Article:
Hidden world of mice, voles and shrews revealed by new method
Thanks to the efforts of a team of researchers, the hidden world of Britain’s mice, voles and shrews has just been opened up to new audiences. Using audio recordings the team has developed an approach that should help to improve our understanding of the status and distribution of these easily overlooked species.
While rarely seen, Britain’s mice, voles, shrews, rats and dormice do occasionally give away their presence through their vocalisations. A team of researchers has spent the last 18 months recording and studying these vocalisations in order to develop ‘acoustic classifiers’, which can be used to reveal the presence of different small mammal species in recordings made by automatic recording devices left in the field. This approach could be particularly valuable for determining the presence of different small mammal species on nature reserves or at sites where development is being planned.
To the human ear, the vocalisations made by small mammals may sound like a simple high-pitched squeak, but the calls are in fact extremely complex, extending beyond the range of our hearing into the ultrasonic and showing a great deal of variation in their structure. The vocalisations of small mammals serve a variety of purposes, including communication between parent and offspring and use in aggressive encounters. By studying the detailed nature of these different calls, the researchers have been able to develop a sound library of calls, something that has now been shared through an article in British Wildlife magazine and an online resource hosted by the British Trust for Ornithology.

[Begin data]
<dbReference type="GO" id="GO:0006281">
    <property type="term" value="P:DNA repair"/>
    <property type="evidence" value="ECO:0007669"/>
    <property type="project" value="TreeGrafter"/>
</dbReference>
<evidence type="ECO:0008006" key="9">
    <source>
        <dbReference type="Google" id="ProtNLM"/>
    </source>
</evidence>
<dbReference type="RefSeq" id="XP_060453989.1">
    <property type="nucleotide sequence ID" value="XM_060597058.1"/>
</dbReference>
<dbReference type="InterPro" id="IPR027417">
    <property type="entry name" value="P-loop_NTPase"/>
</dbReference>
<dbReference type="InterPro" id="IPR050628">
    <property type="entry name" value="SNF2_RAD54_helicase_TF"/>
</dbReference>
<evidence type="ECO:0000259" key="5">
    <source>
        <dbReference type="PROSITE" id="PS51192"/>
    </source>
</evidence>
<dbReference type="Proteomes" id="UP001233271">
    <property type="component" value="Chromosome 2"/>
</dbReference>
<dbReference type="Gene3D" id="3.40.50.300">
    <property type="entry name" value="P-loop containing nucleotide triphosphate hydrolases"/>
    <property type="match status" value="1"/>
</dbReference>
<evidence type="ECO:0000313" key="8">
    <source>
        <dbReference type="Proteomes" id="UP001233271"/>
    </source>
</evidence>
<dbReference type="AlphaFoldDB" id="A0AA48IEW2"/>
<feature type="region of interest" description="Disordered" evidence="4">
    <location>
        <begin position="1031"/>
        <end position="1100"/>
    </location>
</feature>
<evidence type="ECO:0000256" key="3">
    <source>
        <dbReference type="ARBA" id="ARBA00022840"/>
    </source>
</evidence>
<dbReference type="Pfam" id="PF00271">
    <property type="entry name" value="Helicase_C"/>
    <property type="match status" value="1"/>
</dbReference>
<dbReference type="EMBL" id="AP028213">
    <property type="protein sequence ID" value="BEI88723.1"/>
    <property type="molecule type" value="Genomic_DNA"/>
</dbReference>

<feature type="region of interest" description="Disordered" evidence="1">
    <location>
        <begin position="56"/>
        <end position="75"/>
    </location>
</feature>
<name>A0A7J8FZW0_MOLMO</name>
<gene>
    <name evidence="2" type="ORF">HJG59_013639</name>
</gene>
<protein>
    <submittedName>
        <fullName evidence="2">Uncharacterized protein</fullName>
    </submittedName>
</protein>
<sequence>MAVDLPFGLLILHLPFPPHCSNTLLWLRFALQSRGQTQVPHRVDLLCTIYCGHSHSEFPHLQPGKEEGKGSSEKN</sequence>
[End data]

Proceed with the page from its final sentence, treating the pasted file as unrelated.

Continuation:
Harvest Mouse, copyright Mark Hows, from the surfbirds galleries
Dr Stuart Newson, lead researcher on the project, commented “Our approach complements existing monitoring approaches for small mammals, adding data from many more locations for a suite of species whose status information is difficult to obtain and, in many cases, is lacking or not up to date. The collection of acoustic data for small mammals could be extremely cost-effective; small mammals often vocalise at night and their calls are often collected as ‘by-catch’ by those surveying bats. By running these recordings through the BTO’s acoustic pipeline, small mammal calls can be detected, and the species identified.”
Dr Newson continued “This approach could help conservation efforts by providing an economical and robust method for detecting the presence and abundance of small mammals, such as Hazel Dormice in woodland or introduced Brown Rats on seabird islands.”
Huma Pearce, co-author, commented “Small mammals provide vital ecosystem services including seed dispersal, insect control and management of soil structure and chemical composition as well as providing a vital food resource to a large number of predators such as owls. Nevertheless, their value is largely overlooked with relatively few species receiving legal protection. It is hoped that this novel approach to monitoring small mammals will improve our understanding of their distribution and abundance and ultimately raise awareness of their significance in ensuring healthy ecosystem function.”